How to Install Node.js

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Node.js is a cross-platform runtime environment for server-side JavaScript applications. Node.js uses V8, Google’s JavaScript engine, which is also found in Chromium and Chrome. Depending on the use case, Node.js can supplement or replace traditional web servers and tools such as Apache, nginx, or PHP.

A Node.js Installation Crash Course

Node.js can be installed and maintained multiple ways across the various platforms offered. Multiple releases of Node.js are available, along with multiple versions within the LTS branch. The decision about which of these versions to install can quickly become confusing, so this guide lists the main choices for installing Node.js on Linux, and some basic reasons why you may or may not want to use a certain method.

Package Manager

Linux Distro Repositories

Your distro’s repos will likely contain an LTS release of Node.js. This is a good solution if:

  • You won’t need newer features.

  • You want the distro’s package manager to handle core updates.

  • You want to easily maintain uniformity among multiple Node.js servers.

NPM (Node Package Manager) is included with installations of Node.js by other methods, but not here; npm is a separate package from nodejs and must be installed separately.

Node.js from the distro’s repositories in Debian 7 or 8, or Ubuntu 12.04 or 14.04 conflict with the Amateur Packet Radio Node program. In this scenario, calling Node.js requires that you use the command nodejs -$option instead of the standard node -$option. One workaround is to install the package nodejs-legacy, which maintains a symlink from /usr/bin/node to /usr/bin/nodejs so the normal node commands can be used.

NodeSource Repository

The NodeSource repository is a continuation and expansion of Chris Lea’s Node.js Ubuntu PPA to offer both .deb and .rpm binaries for various Node.js release stages. This is the option mentioned on for those who would like to install using the operating system’s package manager, and will generally provide more up-to-date packages than the distro’s repositories.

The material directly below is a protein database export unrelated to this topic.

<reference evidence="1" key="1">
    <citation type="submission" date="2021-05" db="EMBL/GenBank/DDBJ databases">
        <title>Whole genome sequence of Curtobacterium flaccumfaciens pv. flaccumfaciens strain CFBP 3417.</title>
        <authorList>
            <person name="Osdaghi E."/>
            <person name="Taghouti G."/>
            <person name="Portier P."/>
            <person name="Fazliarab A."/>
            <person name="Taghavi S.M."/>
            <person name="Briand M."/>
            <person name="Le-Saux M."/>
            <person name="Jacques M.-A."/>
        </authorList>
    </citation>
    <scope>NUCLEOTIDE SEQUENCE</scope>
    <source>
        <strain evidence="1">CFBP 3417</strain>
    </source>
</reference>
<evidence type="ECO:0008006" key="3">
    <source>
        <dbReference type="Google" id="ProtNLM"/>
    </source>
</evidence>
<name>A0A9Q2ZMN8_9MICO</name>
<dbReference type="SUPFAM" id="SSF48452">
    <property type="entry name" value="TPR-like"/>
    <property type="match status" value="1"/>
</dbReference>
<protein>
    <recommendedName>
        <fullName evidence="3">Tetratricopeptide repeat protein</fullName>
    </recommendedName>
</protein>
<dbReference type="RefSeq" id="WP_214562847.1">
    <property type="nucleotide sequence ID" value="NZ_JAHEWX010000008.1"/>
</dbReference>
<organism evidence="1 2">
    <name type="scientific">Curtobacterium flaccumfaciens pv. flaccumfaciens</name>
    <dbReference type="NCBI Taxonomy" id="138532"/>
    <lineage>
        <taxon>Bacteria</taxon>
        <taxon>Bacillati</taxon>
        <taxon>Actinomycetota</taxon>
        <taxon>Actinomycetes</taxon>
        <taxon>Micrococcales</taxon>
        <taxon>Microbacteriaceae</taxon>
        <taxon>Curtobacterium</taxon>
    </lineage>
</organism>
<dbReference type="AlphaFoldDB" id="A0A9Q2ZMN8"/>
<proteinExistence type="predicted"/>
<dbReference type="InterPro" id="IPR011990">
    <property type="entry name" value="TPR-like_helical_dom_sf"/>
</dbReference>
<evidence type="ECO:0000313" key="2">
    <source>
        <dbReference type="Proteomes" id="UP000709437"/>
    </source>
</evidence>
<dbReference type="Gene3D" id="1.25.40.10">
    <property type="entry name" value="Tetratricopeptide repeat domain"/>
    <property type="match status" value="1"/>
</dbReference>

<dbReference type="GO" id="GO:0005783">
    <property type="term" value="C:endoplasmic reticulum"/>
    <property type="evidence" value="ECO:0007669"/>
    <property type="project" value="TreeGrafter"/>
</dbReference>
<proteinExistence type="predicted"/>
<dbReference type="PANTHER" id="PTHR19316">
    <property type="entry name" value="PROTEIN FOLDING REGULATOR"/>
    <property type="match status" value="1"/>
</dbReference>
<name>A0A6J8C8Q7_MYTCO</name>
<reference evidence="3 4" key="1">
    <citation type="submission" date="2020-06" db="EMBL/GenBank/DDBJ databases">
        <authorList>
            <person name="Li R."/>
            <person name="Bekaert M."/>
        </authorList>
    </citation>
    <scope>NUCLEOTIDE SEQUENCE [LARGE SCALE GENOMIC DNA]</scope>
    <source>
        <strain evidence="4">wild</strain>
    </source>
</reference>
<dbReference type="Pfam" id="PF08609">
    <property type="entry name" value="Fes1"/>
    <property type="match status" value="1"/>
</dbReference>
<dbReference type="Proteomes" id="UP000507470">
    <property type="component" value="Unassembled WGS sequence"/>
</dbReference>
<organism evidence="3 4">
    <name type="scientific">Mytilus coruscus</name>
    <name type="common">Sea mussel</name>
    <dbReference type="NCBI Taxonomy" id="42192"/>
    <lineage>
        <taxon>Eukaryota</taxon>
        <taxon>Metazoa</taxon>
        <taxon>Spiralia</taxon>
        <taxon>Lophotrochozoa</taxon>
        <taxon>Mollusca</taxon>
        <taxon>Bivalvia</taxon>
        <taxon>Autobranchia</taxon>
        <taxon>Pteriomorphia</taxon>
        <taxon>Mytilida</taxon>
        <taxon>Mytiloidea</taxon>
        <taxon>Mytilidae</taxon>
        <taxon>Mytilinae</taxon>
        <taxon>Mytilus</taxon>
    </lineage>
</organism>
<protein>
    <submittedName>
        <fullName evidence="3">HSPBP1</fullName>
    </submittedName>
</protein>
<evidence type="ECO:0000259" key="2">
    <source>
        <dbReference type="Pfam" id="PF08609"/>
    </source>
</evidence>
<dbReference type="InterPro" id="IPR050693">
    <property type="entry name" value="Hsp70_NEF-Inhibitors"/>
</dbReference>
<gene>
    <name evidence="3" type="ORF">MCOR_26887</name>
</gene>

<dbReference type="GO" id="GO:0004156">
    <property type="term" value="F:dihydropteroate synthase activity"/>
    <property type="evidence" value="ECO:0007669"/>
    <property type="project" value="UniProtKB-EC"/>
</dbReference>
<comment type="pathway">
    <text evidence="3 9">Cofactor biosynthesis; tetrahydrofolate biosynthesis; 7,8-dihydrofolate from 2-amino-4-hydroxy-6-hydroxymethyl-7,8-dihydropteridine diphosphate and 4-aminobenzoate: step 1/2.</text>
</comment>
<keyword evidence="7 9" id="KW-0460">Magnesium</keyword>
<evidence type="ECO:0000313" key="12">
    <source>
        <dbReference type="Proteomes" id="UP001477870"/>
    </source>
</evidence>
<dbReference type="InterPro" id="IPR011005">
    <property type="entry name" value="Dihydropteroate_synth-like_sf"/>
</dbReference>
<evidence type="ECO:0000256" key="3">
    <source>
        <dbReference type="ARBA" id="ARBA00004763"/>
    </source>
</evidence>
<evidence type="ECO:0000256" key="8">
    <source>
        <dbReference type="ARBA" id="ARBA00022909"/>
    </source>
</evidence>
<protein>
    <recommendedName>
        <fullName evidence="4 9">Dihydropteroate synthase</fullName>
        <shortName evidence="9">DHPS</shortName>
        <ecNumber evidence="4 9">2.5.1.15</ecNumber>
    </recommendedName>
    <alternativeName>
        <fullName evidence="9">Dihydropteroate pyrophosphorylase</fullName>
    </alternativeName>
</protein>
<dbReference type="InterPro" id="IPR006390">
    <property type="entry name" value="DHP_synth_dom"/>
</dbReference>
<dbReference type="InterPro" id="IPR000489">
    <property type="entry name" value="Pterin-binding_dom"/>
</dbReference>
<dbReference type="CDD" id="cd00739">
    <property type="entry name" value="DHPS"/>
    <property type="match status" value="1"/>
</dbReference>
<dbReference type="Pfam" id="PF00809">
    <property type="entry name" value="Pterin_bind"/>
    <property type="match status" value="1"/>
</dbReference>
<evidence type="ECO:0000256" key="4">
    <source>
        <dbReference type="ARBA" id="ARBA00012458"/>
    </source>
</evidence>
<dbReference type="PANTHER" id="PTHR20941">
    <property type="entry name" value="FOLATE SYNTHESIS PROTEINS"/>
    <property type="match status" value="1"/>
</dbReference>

Node Version Manager

NVM is a separate project from Node.js and is one of the more common installation methods. NVM is installed using an installation script and it’s primary benefit is easy management of Node.js versions, including updating to newer releases and migrating your Node packages.

Official Binary Installer

Installers for all available platforms can be found at A benefit of using the official installer is that GPG checksums are offered to verify the installer’s integrity.

Build from Source

Compiling from source code is the most advanced installation method, though it can be a remarkably simple process. Installing from source can add flexibility with compiling flags and ensures that you have the absolute latest code base at the time of installation.

Node Package Manager (NPM)

A typical installation of Node.js includes the Node Package Manager (NPM). However, an exception is any Linux-distro-supplied version of Node.js which would need the package npm installed. NPM is a package manager for Node.js packages in the NPM repository. You can find extensive NPM documentation at

Making a Quick Decision (the tl:dr)

Still not sure which installation method to use? Then NVM will probably be your best choice to start with. NVM facilitates easy installation and maintenance of Node.js and NPM, presents no naming issues with other software, and easily manages multiple installations of Node.js that can test your application before you push a Node.js update into your production environment.

More Information

You may wish to consult the following resources for additional information on this topic. While these are provided in the hope that they will be useful, please note that we cannot vouch for the accuracy or timeliness of externally hosted materials.

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This guide is published under a CC BY-ND 4.0 license.